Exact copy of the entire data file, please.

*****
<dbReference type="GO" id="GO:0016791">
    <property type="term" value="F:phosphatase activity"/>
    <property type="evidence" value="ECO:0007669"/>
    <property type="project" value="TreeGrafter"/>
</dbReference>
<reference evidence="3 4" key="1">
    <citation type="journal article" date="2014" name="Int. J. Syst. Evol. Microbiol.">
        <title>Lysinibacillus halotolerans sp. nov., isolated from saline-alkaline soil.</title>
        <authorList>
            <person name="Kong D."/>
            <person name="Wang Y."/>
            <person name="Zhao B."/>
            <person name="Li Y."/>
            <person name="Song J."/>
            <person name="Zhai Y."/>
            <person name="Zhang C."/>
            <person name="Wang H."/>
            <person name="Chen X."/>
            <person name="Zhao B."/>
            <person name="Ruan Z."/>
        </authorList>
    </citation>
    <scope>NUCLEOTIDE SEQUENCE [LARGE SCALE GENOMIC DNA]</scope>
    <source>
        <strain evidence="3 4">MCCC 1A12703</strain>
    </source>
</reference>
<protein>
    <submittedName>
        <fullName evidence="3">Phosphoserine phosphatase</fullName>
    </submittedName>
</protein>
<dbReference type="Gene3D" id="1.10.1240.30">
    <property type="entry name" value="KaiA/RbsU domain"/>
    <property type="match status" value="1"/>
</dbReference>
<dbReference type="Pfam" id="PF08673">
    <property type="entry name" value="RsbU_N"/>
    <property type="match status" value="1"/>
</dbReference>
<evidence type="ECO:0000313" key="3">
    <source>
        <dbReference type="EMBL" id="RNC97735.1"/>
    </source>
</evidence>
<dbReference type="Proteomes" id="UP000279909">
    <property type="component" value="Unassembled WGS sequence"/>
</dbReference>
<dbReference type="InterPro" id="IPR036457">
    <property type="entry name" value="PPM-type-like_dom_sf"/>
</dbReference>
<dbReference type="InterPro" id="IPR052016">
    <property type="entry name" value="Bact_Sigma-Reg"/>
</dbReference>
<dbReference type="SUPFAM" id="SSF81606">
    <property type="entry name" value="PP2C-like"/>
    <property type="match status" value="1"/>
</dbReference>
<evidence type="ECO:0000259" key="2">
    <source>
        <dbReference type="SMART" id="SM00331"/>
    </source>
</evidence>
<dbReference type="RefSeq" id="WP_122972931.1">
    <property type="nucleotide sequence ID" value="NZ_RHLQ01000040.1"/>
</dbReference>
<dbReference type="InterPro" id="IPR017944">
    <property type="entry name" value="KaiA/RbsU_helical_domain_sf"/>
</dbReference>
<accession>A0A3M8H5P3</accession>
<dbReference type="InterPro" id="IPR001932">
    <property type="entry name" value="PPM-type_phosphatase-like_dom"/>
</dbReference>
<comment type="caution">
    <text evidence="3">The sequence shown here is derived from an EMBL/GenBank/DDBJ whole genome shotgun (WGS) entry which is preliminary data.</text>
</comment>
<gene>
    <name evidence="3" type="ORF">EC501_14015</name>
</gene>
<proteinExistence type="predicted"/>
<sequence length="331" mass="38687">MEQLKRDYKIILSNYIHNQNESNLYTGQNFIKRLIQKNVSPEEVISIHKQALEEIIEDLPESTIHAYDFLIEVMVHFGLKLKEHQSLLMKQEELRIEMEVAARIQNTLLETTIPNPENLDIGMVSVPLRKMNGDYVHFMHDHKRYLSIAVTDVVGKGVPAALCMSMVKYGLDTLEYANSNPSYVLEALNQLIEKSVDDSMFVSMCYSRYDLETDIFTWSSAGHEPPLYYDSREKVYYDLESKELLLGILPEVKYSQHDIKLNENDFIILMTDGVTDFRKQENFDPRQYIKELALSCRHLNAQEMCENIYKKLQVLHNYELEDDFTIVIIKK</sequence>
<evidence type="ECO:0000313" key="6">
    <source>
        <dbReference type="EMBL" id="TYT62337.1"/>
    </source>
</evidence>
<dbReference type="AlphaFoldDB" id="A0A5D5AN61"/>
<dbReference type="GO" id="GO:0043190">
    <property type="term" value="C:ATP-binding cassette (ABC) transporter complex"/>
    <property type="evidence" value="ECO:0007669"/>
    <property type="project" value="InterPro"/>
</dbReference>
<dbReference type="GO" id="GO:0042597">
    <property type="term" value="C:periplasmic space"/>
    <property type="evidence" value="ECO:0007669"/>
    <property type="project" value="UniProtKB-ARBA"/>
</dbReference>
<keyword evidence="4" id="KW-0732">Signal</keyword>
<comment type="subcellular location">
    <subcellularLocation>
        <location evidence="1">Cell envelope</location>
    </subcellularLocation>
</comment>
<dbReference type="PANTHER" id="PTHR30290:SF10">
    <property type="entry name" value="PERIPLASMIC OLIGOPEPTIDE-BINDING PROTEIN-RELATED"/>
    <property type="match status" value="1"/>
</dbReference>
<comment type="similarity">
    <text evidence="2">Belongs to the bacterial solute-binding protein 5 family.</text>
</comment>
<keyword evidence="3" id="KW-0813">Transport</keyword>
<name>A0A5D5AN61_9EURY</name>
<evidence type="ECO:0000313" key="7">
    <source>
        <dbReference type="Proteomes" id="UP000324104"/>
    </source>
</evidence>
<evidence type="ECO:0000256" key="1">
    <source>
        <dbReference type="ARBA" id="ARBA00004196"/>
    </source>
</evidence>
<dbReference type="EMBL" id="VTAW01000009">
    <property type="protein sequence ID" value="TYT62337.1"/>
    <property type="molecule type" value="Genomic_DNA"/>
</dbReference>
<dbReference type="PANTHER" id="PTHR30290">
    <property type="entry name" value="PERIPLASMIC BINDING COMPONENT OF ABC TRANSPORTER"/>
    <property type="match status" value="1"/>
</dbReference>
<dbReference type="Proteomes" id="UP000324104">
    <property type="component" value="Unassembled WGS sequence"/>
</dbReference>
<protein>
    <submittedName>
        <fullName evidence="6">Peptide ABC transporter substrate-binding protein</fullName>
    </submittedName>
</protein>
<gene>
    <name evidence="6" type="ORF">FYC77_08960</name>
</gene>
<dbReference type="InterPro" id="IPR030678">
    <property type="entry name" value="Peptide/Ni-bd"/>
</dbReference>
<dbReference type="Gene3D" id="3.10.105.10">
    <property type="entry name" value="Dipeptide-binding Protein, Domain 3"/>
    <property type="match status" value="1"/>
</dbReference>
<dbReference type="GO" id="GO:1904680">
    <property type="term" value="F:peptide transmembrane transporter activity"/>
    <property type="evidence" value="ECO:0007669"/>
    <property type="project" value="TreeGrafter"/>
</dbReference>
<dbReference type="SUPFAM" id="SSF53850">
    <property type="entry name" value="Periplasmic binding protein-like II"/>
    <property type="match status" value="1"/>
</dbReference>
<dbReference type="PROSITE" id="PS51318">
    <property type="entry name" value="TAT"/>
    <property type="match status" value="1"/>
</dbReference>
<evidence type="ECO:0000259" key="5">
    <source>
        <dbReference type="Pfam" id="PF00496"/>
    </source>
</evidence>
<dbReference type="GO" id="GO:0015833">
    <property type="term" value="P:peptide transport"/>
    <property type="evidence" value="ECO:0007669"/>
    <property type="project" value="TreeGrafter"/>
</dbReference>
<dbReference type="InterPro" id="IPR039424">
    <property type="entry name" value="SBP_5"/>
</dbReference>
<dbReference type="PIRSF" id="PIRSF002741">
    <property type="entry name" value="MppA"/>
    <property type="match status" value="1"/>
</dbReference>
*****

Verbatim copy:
<dbReference type="GO" id="GO:0016791">
    <property type="term" value="F:phosphatase activity"/>
    <property type="evidence" value="ECO:0007669"/>
    <property type="project" value="TreeGrafter"/>
</dbReference>
<reference evidence="3 4" key="1">
    <citation type="journal article" date="2014" name="Int. J. Syst. Evol. Microbiol.">
        <title>Lysinibacillus halotolerans sp. nov., isolated from saline-alkaline soil.</title>
        <authorList>
            <person name="Kong D."/>
            <person name="Wang Y."/>
            <person name="Zhao B."/>
            <person name="Li Y."/>
            <person name="Song J."/>
            <person name="Zhai Y."/>
            <person name="Zhang C."/>
            <person name="Wang H."/>
            <person name="Chen X."/>
            <person name="Zhao B."/>
            <person name="Ruan Z."/>
        </authorList>
    </citation>
    <scope>NUCLEOTIDE SEQUENCE [LARGE SCALE GENOMIC DNA]</scope>
    <source>
        <strain evidence="3 4">MCCC 1A12703</strain>
    </source>
</reference>
<protein>
    <submittedName>
        <fullName evidence="3">Phosphoserine phosphatase</fullName>
    </submittedName>
</protein>
<dbReference type="Gene3D" id="1.10.1240.30">
    <property type="entry name" value="KaiA/RbsU domain"/>
    <property type="match status" value="1"/>
</dbReference>
<dbReference type="Pfam" id="PF08673">
    <property type="entry name" value="RsbU_N"/>
    <property type="match status" value="1"/>
</dbReference>
<evidence type="ECO:0000313" key="3">
    <source>
        <dbReference type="EMBL" id="RNC97735.1"/>
    </source>
</evidence>
<dbReference type="Proteomes" id="UP000279909">
    <property type="component" value="Unassembled WGS sequence"/>
</dbReference>
<dbReference type="InterPro" id="IPR036457">
    <property type="entry name" value="PPM-type-like_dom_sf"/>
</dbReference>
<dbReference type="InterPro" id="IPR052016">
    <property type="entry name" value="Bact_Sigma-Reg"/>
</dbReference>
<dbReference type="SUPFAM" id="SSF81606">
    <property type="entry name" value="PP2C-like"/>
    <property type="match status" value="1"/>
</dbReference>
<evidence type="ECO:0000259" key="2">
    <source>
        <dbReference type="SMART" id="SM00331"/>
    </source>
</evidence>
<dbReference type="RefSeq" id="WP_122972931.1">
    <property type="nucleotide sequence ID" value="NZ_RHLQ01000040.1"/>
</dbReference>
<dbReference type="InterPro" id="IPR017944">
    <property type="entry name" value="KaiA/RbsU_helical_domain_sf"/>
</dbReference>
<accession>A0A3M8H5P3</accession>
<dbReference type="InterPro" id="IPR001932">
    <property type="entry name" value="PPM-type_phosphatase-like_dom"/>
</dbReference>
<comment type="caution">
    <text evidence="3">The sequence shown here is derived from an EMBL/GenBank/DDBJ whole genome shotgun (WGS) entry which is preliminary data.</text>
</comment>
<gene>
    <name evidence="3" type="ORF">EC501_14015</name>
</gene>
<proteinExistence type="predicted"/>
<sequence length="331" mass="38687">MEQLKRDYKIILSNYIHNQNESNLYTGQNFIKRLIQKNVSPEEVISIHKQALEEIIEDLPESTIHAYDFLIEVMVHFGLKLKEHQSLLMKQEELRIEMEVAARIQNTLLETTIPNPENLDIGMVSVPLRKMNGDYVHFMHDHKRYLSIAVTDVVGKGVPAALCMSMVKYGLDTLEYANSNPSYVLEALNQLIEKSVDDSMFVSMCYSRYDLETDIFTWSSAGHEPPLYYDSREKVYYDLESKELLLGILPEVKYSQHDIKLNENDFIILMTDGVTDFRKQENFDPRQYIKELALSCRHLNAQEMCENIYKKLQVLHNYELEDDFTIVIIKK</sequence>
<evidence type="ECO:0000313" key="6">
    <source>
        <dbReference type="EMBL" id="TYT62337.1"/>
    </source>
</evidence>
<dbReference type="AlphaFoldDB" id="A0A5D5AN61"/>
<dbReference type="GO" id="GO:0043190">
    <property type="term" value="C:ATP-binding cassette (ABC) transporter complex"/>
    <property type="evidence" value="ECO:0007669"/>
    <property type="project" value="InterPro"/>
</dbReference>
<dbReference type="GO" id="GO:0042597">
    <property type="term" value="C:periplasmic space"/>
    <property type="evidence" value="ECO:0007669"/>
    <property type="project" value="UniProtKB-ARBA"/>
</dbReference>
<keyword evidence="4" id="KW-0732">Signal</keyword>
<comment type="subcellular location">
    <subcellularLocation>
        <location evidence="1">Cell envelope</location>
    </subcellularLocation>
</comment>
<dbReference type="PANTHER" id="PTHR30290:SF10">
    <property type="entry name" value="PERIPLASMIC OLIGOPEPTIDE-BINDING PROTEIN-RELATED"/>
    <property type="match status" value="1"/>
</dbReference>
<comment type="similarity">
    <text evidence="2">Belongs to the bacterial solute-binding protein 5 family.</text>
</comment>
<keyword evidence="3" id="KW-0813">Transport</keyword>
<name>A0A5D5AN61_9EURY</name>
<evidence type="ECO:0000313" key="7">
    <source>
        <dbReference type="Proteomes" id="UP000324104"/>
    </source>
</evidence>
<evidence type="ECO:0000256" key="1">
    <source>
        <dbReference type="ARBA" id="ARBA00004196"/>
    </source>
</evidence>
<dbReference type="EMBL" id="VTAW01000009">
    <property type="protein sequence ID" value="TYT62337.1"/>
    <property type="molecule type" value="Genomic_DNA"/>
</dbReference>
<dbReference type="PANTHER" id="PTHR30290">
    <property type="entry name" value="PERIPLASMIC BINDING COMPONENT OF ABC TRANSPORTER"/>
    <property type="match status" value="1"/>
</dbReference>
<dbReference type="Proteomes" id="UP000324104">
    <property type="component" value="Unassembled WGS sequence"/>
</dbReference>
<protein>
    <submittedName>
        <fullName evidence="6">Peptide ABC transporter substrate-binding protein</fullName>
    </submittedName>
</protein>
<gene>
    <name evidence="6" type="ORF">FYC77_08960</name>
</gene>
<dbReference type="InterPro" id="IPR030678">
    <property type="entry name" value="Peptide/Ni-bd"/>
</dbReference>
<dbReference type="Gene3D" id="3.10.105.10">
    <property type="entry name" value="Dipeptide-binding Protein, Domain 3"/>
    <property type="match status" value="1"/>
</dbReference>
<dbReference type="GO" id="GO:1904680">
    <property type="term" value="F:peptide transmembrane transporter activity"/>
    <property type="evidence" value="ECO:0007669"/>
    <property type="project" value="TreeGrafter"/>
</dbReference>
<dbReference type="SUPFAM" id="SSF53850">
    <property type="entry name" value="Periplasmic binding protein-like II"/>
    <property type="match status" value="1"/>
</dbReference>
<dbReference type="PROSITE" id="PS51318">
    <property type="entry name" value="TAT"/>
    <property type="match status" value="1"/>
</dbReference>
<evidence type="ECO:0000259" key="5">
    <source>
        <dbReference type="Pfam" id="PF00496"/>
    </source>
</evidence>
<dbReference type="GO" id="GO:0015833">
    <property type="term" value="P:peptide transport"/>
    <property type="evidence" value="ECO:0007669"/>
    <property type="project" value="TreeGrafter"/>
</dbReference>
<dbReference type="InterPro" id="IPR039424">
    <property type="entry name" value="SBP_5"/>
</dbReference>
<dbReference type="PIRSF" id="PIRSF002741">
    <property type="entry name" value="MppA"/>
    <property type="match status" value="1"/>
</dbReference>